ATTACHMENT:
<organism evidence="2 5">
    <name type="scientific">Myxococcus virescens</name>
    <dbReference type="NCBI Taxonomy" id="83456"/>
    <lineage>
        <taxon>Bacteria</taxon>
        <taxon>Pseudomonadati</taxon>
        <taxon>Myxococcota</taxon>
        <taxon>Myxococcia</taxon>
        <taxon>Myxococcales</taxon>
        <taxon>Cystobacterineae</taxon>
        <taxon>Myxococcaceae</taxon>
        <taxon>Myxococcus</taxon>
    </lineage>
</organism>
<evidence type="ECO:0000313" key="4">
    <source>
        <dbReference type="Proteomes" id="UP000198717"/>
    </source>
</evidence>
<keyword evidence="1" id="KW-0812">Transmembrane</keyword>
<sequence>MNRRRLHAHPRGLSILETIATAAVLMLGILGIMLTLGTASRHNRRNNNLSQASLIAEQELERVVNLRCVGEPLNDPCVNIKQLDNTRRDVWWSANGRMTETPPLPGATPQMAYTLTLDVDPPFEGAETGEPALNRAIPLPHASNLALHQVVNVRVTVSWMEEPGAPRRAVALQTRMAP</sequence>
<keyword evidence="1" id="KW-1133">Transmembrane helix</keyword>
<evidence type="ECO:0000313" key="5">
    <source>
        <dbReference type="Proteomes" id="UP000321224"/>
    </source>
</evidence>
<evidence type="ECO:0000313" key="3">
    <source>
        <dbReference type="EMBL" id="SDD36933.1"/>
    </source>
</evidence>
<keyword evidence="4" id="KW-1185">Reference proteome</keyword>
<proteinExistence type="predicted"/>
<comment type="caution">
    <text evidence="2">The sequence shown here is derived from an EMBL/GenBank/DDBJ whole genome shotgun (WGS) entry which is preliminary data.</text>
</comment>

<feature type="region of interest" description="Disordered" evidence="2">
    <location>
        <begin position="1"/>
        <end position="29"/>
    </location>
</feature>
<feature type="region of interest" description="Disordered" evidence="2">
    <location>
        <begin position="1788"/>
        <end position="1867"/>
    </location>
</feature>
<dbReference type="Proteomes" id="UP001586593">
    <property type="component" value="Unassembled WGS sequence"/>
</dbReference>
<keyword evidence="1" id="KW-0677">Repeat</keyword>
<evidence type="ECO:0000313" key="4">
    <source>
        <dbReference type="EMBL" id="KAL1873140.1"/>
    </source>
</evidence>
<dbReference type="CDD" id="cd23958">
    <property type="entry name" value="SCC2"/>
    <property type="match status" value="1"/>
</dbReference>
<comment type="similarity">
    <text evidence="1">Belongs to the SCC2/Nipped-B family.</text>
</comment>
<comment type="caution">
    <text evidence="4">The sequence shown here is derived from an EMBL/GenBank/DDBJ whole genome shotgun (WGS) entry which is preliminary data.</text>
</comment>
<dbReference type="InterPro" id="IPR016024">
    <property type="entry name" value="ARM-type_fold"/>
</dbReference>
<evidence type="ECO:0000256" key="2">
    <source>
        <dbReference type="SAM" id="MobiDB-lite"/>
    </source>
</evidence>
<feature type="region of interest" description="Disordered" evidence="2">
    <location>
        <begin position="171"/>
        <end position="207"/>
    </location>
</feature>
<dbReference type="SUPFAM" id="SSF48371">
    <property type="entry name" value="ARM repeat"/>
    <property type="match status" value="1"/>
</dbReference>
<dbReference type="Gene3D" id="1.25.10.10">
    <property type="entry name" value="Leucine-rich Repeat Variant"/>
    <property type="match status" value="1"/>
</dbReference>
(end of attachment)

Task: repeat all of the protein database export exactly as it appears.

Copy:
<organism evidence="2 5">
    <name type="scientific">Myxococcus virescens</name>
    <dbReference type="NCBI Taxonomy" id="83456"/>
    <lineage>
        <taxon>Bacteria</taxon>
        <taxon>Pseudomonadati</taxon>
        <taxon>Myxococcota</taxon>
        <taxon>Myxococcia</taxon>
        <taxon>Myxococcales</taxon>
        <taxon>Cystobacterineae</taxon>
        <taxon>Myxococcaceae</taxon>
        <taxon>Myxococcus</taxon>
    </lineage>
</organism>
<evidence type="ECO:0000313" key="4">
    <source>
        <dbReference type="Proteomes" id="UP000198717"/>
    </source>
</evidence>
<keyword evidence="1" id="KW-0812">Transmembrane</keyword>
<sequence>MNRRRLHAHPRGLSILETIATAAVLMLGILGIMLTLGTASRHNRRNNNLSQASLIAEQELERVVNLRCVGEPLNDPCVNIKQLDNTRRDVWWSANGRMTETPPLPGATPQMAYTLTLDVDPPFEGAETGEPALNRAIPLPHASNLALHQVVNVRVTVSWMEEPGAPRRAVALQTRMAP</sequence>
<keyword evidence="1" id="KW-1133">Transmembrane helix</keyword>
<evidence type="ECO:0000313" key="5">
    <source>
        <dbReference type="Proteomes" id="UP000321224"/>
    </source>
</evidence>
<evidence type="ECO:0000313" key="3">
    <source>
        <dbReference type="EMBL" id="SDD36933.1"/>
    </source>
</evidence>
<keyword evidence="4" id="KW-1185">Reference proteome</keyword>
<proteinExistence type="predicted"/>
<comment type="caution">
    <text evidence="2">The sequence shown here is derived from an EMBL/GenBank/DDBJ whole genome shotgun (WGS) entry which is preliminary data.</text>
</comment>

<feature type="region of interest" description="Disordered" evidence="2">
    <location>
        <begin position="1"/>
        <end position="29"/>
    </location>
</feature>
<feature type="region of interest" description="Disordered" evidence="2">
    <location>
        <begin position="1788"/>
        <end position="1867"/>
    </location>
</feature>
<dbReference type="Proteomes" id="UP001586593">
    <property type="component" value="Unassembled WGS sequence"/>
</dbReference>
<keyword evidence="1" id="KW-0677">Repeat</keyword>
<evidence type="ECO:0000313" key="4">
    <source>
        <dbReference type="EMBL" id="KAL1873140.1"/>
    </source>
</evidence>
<dbReference type="CDD" id="cd23958">
    <property type="entry name" value="SCC2"/>
    <property type="match status" value="1"/>
</dbReference>
<comment type="similarity">
    <text evidence="1">Belongs to the SCC2/Nipped-B family.</text>
</comment>
<comment type="caution">
    <text evidence="4">The sequence shown here is derived from an EMBL/GenBank/DDBJ whole genome shotgun (WGS) entry which is preliminary data.</text>
</comment>
<dbReference type="InterPro" id="IPR016024">
    <property type="entry name" value="ARM-type_fold"/>
</dbReference>
<evidence type="ECO:0000256" key="2">
    <source>
        <dbReference type="SAM" id="MobiDB-lite"/>
    </source>
</evidence>
<feature type="region of interest" description="Disordered" evidence="2">
    <location>
        <begin position="171"/>
        <end position="207"/>
    </location>
</feature>
<dbReference type="SUPFAM" id="SSF48371">
    <property type="entry name" value="ARM repeat"/>
    <property type="match status" value="1"/>
</dbReference>
<dbReference type="Gene3D" id="1.25.10.10">
    <property type="entry name" value="Leucine-rich Repeat Variant"/>
    <property type="match status" value="1"/>
</dbReference>